It's time to be really tough on criminals, make it so they have to get a job when they get out of jail -- let them suffer like the rest of us.
But over the last two decades, the New York State Legislature and governors have been doing precisely the opposite. New York State's prison population remains at or near record levels, with over 60,000 in state prison and over 20,000 currently on parole. The state has the dubious honor of having the fifth highest recidivism rate in the nation. We spend a staggering amount ($2.5 billion) to keep this whole system in place, while education, roads and infrastructure are grossly underfunded, particularly in the midst of this recession.
How we got into this bizarre situation is all about how too many politicians would rather not tell the public the full truth. Instead, they want simplistic solutions to toss at the electorate under the banner of "being tough on crime," while they have actually made it less safe rather than improving the security of our families and communities.
That's just what happened with the Rockefeller drug laws, which provided mandatory sentencing for certain kinds of narcotics offenses, filling the prisons with low-level offenders from Black and Brown communities, and then systematically making it virtually impossible for them to get employment or training when they finally are released. The State Legislature, over the past decades, has barred former felons from being barbers, plumbers and working in establishments where liquor is served and, to make life really interesting for the formerly incarcerated, banned them from living in public housing even if their families reside there.
It shouldn't be surprising then that hundreds of thousands of individuals in New York State with a criminal conviction end up paying for their often youthful mistake with jail time, parole, a lifetime of unemployment and, all too often, homelessness. And by cutting people off from any possibility of legitimate work, guess what? They end up again committing crimes against their fellow citizens. What a smart policy that only a very few elected officials could dream up.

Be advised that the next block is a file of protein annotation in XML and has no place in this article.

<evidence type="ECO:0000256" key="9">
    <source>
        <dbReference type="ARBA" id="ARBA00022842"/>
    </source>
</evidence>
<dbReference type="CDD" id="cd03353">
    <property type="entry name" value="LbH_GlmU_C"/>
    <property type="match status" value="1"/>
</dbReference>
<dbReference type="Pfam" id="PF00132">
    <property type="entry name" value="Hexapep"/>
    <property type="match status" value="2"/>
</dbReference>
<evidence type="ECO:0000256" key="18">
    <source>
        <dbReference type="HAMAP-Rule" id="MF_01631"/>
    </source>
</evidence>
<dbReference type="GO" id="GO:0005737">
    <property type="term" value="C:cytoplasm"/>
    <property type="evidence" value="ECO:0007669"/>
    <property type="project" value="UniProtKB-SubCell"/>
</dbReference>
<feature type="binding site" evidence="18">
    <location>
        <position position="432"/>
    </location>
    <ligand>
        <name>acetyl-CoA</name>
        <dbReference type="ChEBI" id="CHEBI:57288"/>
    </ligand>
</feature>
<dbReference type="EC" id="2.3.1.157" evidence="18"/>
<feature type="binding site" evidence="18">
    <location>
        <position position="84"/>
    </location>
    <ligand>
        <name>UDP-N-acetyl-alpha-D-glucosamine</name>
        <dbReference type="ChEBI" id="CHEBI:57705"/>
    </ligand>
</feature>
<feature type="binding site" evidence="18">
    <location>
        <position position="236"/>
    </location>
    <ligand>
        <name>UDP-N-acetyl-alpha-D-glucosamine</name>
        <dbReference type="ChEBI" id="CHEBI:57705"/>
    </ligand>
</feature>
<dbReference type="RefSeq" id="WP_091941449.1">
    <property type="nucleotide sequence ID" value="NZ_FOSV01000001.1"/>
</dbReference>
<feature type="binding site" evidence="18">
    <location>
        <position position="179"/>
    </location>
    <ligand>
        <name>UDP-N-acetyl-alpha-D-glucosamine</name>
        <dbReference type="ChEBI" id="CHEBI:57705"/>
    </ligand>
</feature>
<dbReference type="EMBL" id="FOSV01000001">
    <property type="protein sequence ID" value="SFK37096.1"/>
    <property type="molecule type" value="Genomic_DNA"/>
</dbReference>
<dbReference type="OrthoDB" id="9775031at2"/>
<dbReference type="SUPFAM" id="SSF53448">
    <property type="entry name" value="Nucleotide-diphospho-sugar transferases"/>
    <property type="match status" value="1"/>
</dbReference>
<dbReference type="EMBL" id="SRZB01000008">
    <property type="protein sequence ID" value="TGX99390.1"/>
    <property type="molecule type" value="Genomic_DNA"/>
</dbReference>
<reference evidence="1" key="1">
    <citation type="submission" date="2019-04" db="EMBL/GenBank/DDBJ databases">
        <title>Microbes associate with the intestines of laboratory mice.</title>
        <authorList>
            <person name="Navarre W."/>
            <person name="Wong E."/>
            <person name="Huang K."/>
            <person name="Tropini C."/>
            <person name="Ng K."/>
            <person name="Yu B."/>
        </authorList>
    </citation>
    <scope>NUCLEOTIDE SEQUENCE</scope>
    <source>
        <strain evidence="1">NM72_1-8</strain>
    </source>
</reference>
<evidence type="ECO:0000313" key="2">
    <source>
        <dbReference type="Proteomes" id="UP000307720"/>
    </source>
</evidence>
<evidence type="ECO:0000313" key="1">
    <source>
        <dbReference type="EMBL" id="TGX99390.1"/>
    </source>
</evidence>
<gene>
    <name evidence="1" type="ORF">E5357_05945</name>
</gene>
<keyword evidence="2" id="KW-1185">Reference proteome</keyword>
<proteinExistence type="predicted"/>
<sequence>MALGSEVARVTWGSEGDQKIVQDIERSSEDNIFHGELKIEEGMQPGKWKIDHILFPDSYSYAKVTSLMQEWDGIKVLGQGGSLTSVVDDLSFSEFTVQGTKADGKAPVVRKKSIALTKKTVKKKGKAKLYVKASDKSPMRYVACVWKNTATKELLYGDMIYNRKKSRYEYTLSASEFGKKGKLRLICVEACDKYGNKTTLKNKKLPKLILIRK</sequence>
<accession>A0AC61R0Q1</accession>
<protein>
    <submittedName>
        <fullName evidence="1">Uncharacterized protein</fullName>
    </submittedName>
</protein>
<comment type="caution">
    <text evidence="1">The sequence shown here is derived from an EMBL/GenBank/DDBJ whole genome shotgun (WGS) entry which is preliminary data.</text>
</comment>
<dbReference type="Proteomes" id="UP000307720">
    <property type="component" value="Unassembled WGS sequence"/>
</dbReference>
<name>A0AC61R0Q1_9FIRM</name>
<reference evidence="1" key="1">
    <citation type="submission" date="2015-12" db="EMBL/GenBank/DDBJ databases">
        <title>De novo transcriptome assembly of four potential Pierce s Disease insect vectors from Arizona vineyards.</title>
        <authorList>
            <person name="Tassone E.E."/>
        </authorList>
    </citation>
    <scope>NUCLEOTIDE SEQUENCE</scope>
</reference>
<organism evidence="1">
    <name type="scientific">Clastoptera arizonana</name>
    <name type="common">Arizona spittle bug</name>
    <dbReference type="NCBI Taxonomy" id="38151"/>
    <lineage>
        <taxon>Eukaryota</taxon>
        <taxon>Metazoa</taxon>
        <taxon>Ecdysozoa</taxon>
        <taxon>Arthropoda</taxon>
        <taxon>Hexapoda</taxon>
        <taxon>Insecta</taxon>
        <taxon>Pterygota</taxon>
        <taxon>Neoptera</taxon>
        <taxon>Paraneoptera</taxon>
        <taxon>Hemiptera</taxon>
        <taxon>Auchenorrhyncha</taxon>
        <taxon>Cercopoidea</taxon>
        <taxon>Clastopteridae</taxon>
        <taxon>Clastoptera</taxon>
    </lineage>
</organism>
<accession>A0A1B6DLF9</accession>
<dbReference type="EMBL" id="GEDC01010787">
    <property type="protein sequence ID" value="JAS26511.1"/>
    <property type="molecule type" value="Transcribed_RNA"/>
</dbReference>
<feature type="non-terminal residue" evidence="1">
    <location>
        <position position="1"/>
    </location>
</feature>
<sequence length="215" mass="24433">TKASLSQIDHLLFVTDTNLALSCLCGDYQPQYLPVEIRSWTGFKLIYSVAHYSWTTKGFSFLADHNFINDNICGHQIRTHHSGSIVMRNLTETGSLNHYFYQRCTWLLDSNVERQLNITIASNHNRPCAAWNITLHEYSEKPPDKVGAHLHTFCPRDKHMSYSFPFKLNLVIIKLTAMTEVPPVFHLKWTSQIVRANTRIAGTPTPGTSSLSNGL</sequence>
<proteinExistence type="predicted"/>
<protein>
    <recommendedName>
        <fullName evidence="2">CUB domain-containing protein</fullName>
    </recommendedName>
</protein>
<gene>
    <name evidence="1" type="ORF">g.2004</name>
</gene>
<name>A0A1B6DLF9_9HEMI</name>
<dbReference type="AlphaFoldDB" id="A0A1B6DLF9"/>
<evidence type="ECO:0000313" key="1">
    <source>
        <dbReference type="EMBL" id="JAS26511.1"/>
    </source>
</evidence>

That's why it was a pleasant surprise that our much maligned governor David Paterson understood the absurdity of making it impossible for the formerly incarcerated to work. Two weeks ago, his administration announced that $14 million in federal stimulus funds will be dedicated to reentry programs that will help the formerly incarcerated and those nearing release get back to work. The Governor also created the $5 million Transitional Jobs Initiative to provide paid, subsidized work experience combined with paid-education related to work for TANF eligible individuals, including the formerly incarcerated. And at long last, New York repealed the worst parts of the Rockefeller drug laws, but still needs to do more about promoting employment.
Lots more needs to be done to roll back some of the provisions that make it impossible for ex-felons to work, but I have some sense of hope that elected officials across the political spectrum are coming to understand that the best preventative from returning to a life of crime is a good paying job.
In some ways, this is like coming full circle on something that has been understood for a long time. In New York State, up until the early '80s, in order to get parole, you had to show you had a real job waiting for you. The state had a whole team of investigators to actually visit employers named by the prospective parolees. But the Rockefeller drug laws forced so many low-level offenders into the prison system that this approach was abandoned, effectively tossing people out of prison at the end of their time with no skills, limited education and virtually no possibility of gainful employment.
Now we have to fix the mess for the inmates, their families, their communities, and, of course, for us taxpayers who have had to foot the bill for what has to be one of the most ridiculous systems in America.